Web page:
What if you were thrown into a life-or-death situation hundreds of thousands of miles from home, while hurtling through space, with limiting stores of food, water and oxygen?

Would you freeze or answer the call for courage, like the astronauts of Apollo 13?

The Apollo 13 flight of 1970 is one of NASA's most famous and awe-inspiring missions – even though it failed to achieve its goals. The seventh flight in the Apollo space program, Apollo 13 was intended to land on the moon. Just two days after launch, however, the crew was forced to abort their lunar landing mission when one of the ship's oxygen tanks exploded. The astronauts aboard – Commander Jim Lovell, Command Module Pilot Jack Swigert Jr., and Lunar Module Pilot Fred Haise – may as well have been presumed dead.

But the astronauts’ ingenious problem solving skills saved the day.

Commander Lovell, age 42, was one of the world's most talented and beloved astronauts. He had more space experience than anyone on Earth, clocking over 572 spaceflight hours on three separate missions. On the Apollo 13 flight, he was responsible for leading the crew. After disaster struck, he adjusted the ship's course twice – manually – controlling the engines and lunar module, using only his wristwatch for timing.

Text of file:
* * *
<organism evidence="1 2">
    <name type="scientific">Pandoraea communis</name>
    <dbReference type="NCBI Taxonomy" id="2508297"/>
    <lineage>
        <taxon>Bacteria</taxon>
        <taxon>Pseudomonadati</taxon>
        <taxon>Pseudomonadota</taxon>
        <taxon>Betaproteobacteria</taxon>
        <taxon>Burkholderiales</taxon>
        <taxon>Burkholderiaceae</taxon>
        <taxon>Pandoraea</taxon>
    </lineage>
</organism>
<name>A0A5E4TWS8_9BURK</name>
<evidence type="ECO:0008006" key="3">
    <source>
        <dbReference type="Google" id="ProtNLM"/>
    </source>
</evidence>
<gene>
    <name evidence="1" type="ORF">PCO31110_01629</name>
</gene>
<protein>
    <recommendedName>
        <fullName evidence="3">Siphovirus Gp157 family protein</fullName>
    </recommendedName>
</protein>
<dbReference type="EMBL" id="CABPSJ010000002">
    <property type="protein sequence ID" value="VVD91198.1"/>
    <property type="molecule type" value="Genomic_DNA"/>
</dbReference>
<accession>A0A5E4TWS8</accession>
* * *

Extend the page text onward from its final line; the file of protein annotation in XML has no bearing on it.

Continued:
For his technical abilities and his bravery, Lovell has since been awarded the Congressional Space Medal of Honor and the Presidential Medal of Freedom.

Command Module Pilot Swigert wasn’t even supposed to be on the Apollo 13 mission! He stepped in less than 48 hours before takeoff when Command Module Pilot Ken Mattingly II fell sick with German measles. Swigert’s impressive flying abilities and spaceflight savvy proved crucial on the troubled mission, where he uttered the famous and oft-misquoted phrase: "Houston, we've had a problem here."

For his cool work on helping to right the famed Apollo flight, Swigert was also rewarded the Presidential Medal of Freedom, as well as NASA’s Distinguished Service Medal. 

Lucky for the Apollo 13 crew, Lunar Module Pilot Fred Haise had served as backup pilot on Apollo 8 and 11. This experience came in very handy as he helped to pilot the errant vessel's return to Earth, despite suffering tremendous pain from both urinary tract and kidney infections he’d contracted while in flight.

For his efforts, Haise was similarly rewarded the Presidential Medal of Freedom, alongside other prestigious awards.

The men of the Apollo 13 flight will forever be remembered as heroes for their quick thinking and bravery in outer space. Their flight has been memorialized in many movies and articles, but is perhaps best honored in the hearts of a new generation of aspiring explorers.

The men aboard the Apollo 13 flight inspired millions by staring death in the face and refusing to blink. That's why each of them is a Time Traveler Tours #HistoryHero.


Who's your #HistoryHero?

Tell us in the comments below and we'll let you know when we feature him or her right here on this blog. 


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